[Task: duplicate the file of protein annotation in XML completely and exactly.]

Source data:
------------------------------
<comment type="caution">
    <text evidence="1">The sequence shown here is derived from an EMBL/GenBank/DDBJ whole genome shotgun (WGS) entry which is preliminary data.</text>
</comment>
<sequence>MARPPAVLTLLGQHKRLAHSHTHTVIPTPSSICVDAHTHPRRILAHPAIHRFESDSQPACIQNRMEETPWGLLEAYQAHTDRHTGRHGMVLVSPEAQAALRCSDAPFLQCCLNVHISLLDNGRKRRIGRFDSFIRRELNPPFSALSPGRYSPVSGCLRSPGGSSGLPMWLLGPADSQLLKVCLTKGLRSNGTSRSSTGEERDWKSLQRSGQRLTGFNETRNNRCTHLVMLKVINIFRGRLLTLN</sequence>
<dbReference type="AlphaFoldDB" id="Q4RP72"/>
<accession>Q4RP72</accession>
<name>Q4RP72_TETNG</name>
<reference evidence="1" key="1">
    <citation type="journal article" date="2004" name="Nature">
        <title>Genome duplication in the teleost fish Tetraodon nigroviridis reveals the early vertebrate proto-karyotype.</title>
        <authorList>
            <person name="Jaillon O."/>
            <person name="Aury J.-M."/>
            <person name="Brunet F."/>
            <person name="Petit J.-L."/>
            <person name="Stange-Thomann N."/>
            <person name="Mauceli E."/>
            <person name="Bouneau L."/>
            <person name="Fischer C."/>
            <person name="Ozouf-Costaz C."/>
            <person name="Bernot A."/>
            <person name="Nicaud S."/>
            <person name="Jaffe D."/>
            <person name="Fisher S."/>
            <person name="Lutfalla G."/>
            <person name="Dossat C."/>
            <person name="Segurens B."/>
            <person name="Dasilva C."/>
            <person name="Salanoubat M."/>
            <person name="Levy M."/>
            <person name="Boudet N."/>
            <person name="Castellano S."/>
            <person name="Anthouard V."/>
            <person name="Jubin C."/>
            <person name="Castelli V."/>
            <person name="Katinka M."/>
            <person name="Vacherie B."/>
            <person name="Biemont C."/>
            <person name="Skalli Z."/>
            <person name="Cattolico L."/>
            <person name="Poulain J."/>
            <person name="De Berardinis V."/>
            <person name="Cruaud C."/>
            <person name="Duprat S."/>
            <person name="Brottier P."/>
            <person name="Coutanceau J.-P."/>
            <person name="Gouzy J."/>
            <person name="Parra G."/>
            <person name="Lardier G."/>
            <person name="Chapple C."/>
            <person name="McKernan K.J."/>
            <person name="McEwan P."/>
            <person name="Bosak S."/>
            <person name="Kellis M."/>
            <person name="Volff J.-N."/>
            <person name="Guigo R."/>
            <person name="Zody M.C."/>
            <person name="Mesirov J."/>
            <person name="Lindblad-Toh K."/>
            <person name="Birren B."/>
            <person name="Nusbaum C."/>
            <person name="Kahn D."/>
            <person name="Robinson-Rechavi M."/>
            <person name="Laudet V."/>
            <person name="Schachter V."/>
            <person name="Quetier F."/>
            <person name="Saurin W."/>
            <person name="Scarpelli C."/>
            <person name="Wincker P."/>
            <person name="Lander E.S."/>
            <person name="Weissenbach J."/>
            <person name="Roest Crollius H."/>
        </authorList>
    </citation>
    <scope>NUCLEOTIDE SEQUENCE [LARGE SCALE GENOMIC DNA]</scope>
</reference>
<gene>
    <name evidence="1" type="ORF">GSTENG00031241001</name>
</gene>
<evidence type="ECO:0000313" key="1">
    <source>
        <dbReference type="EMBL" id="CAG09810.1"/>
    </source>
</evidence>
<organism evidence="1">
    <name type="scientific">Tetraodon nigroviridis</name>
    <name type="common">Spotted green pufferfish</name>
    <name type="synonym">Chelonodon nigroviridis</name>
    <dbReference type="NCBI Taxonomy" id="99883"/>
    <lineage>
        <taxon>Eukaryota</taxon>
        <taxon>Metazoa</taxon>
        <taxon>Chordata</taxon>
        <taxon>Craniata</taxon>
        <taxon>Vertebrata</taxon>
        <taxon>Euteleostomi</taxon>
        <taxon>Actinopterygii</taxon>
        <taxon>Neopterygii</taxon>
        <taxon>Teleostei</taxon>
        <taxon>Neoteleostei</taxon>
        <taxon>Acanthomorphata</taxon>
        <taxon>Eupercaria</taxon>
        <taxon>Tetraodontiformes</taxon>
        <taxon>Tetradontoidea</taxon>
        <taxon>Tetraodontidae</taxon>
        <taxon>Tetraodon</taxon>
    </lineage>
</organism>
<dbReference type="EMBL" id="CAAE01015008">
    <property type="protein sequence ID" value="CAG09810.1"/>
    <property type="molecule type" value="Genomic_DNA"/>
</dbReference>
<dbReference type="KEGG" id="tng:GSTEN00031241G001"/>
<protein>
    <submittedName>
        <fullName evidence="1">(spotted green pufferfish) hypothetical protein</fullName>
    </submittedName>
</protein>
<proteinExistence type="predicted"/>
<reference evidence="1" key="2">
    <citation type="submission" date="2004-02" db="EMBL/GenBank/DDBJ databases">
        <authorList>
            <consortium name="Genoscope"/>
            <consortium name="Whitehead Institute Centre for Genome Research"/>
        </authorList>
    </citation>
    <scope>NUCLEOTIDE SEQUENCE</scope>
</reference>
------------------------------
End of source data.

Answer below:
<comment type="caution">
    <text evidence="1">The sequence shown here is derived from an EMBL/GenBank/DDBJ whole genome shotgun (WGS) entry which is preliminary data.</text>
</comment>
<sequence>MARPPAVLTLLGQHKRLAHSHTHTVIPTPSSICVDAHTHPRRILAHPAIHRFESDSQPACIQNRMEETPWGLLEAYQAHTDRHTGRHGMVLVSPEAQAALRCSDAPFLQCCLNVHISLLDNGRKRRIGRFDSFIRRELNPPFSALSPGRYSPVSGCLRSPGGSSGLPMWLLGPADSQLLKVCLTKGLRSNGTSRSSTGEERDWKSLQRSGQRLTGFNETRNNRCTHLVMLKVINIFRGRLLTLN</sequence>
<dbReference type="AlphaFoldDB" id="Q4RP72"/>
<accession>Q4RP72</accession>
<name>Q4RP72_TETNG</name>
<reference evidence="1" key="1">
    <citation type="journal article" date="2004" name="Nature">
        <title>Genome duplication in the teleost fish Tetraodon nigroviridis reveals the early vertebrate proto-karyotype.</title>
        <authorList>
            <person name="Jaillon O."/>
            <person name="Aury J.-M."/>
            <person name="Brunet F."/>
            <person name="Petit J.-L."/>
            <person name="Stange-Thomann N."/>
            <person name="Mauceli E."/>
            <person name="Bouneau L."/>
            <person name="Fischer C."/>
            <person name="Ozouf-Costaz C."/>
            <person name="Bernot A."/>
            <person name="Nicaud S."/>
            <person name="Jaffe D."/>
            <person name="Fisher S."/>
            <person name="Lutfalla G."/>
            <person name="Dossat C."/>
            <person name="Segurens B."/>
            <person name="Dasilva C."/>
            <person name="Salanoubat M."/>
            <person name="Levy M."/>
            <person name="Boudet N."/>
            <person name="Castellano S."/>
            <person name="Anthouard V."/>
            <person name="Jubin C."/>
            <person name="Castelli V."/>
            <person name="Katinka M."/>
            <person name="Vacherie B."/>
            <person name="Biemont C."/>
            <person name="Skalli Z."/>
            <person name="Cattolico L."/>
            <person name="Poulain J."/>
            <person name="De Berardinis V."/>
            <person name="Cruaud C."/>
            <person name="Duprat S."/>
            <person name="Brottier P."/>
            <person name="Coutanceau J.-P."/>
            <person name="Gouzy J."/>
            <person name="Parra G."/>
            <person name="Lardier G."/>
            <person name="Chapple C."/>
            <person name="McKernan K.J."/>
            <person name="McEwan P."/>
            <person name="Bosak S."/>
            <person name="Kellis M."/>
            <person name="Volff J.-N."/>
            <person name="Guigo R."/>
            <person name="Zody M.C."/>
            <person name="Mesirov J."/>
            <person name="Lindblad-Toh K."/>
            <person name="Birren B."/>
            <person name="Nusbaum C."/>
            <person name="Kahn D."/>
            <person name="Robinson-Rechavi M."/>
            <person name="Laudet V."/>
            <person name="Schachter V."/>
            <person name="Quetier F."/>
            <person name="Saurin W."/>
            <person name="Scarpelli C."/>
            <person name="Wincker P."/>
            <person name="Lander E.S."/>
            <person name="Weissenbach J."/>
            <person name="Roest Crollius H."/>
        </authorList>
    </citation>
    <scope>NUCLEOTIDE SEQUENCE [LARGE SCALE GENOMIC DNA]</scope>
</reference>
<gene>
    <name evidence="1" type="ORF">GSTENG00031241001</name>
</gene>
<evidence type="ECO:0000313" key="1">
    <source>
        <dbReference type="EMBL" id="CAG09810.1"/>
    </source>
</evidence>
<organism evidence="1">
    <name type="scientific">Tetraodon nigroviridis</name>
    <name type="common">Spotted green pufferfish</name>
    <name type="synonym">Chelonodon nigroviridis</name>
    <dbReference type="NCBI Taxonomy" id="99883"/>
    <lineage>
        <taxon>Eukaryota</taxon>
        <taxon>Metazoa</taxon>
        <taxon>Chordata</taxon>
        <taxon>Craniata</taxon>
        <taxon>Vertebrata</taxon>
        <taxon>Euteleostomi</taxon>
        <taxon>Actinopterygii</taxon>
        <taxon>Neopterygii</taxon>
        <taxon>Teleostei</taxon>
        <taxon>Neoteleostei</taxon>
        <taxon>Acanthomorphata</taxon>
        <taxon>Eupercaria</taxon>
        <taxon>Tetraodontiformes</taxon>
        <taxon>Tetradontoidea</taxon>
        <taxon>Tetraodontidae</taxon>
        <taxon>Tetraodon</taxon>
    </lineage>
</organism>
<dbReference type="EMBL" id="CAAE01015008">
    <property type="protein sequence ID" value="CAG09810.1"/>
    <property type="molecule type" value="Genomic_DNA"/>
</dbReference>
<dbReference type="KEGG" id="tng:GSTEN00031241G001"/>
<protein>
    <submittedName>
        <fullName evidence="1">(spotted green pufferfish) hypothetical protein</fullName>
    </submittedName>
</protein>
<proteinExistence type="predicted"/>
<reference evidence="1" key="2">
    <citation type="submission" date="2004-02" db="EMBL/GenBank/DDBJ databases">
        <authorList>
            <consortium name="Genoscope"/>
            <consortium name="Whitehead Institute Centre for Genome Research"/>
        </authorList>
    </citation>
    <scope>NUCLEOTIDE SEQUENCE</scope>
</reference>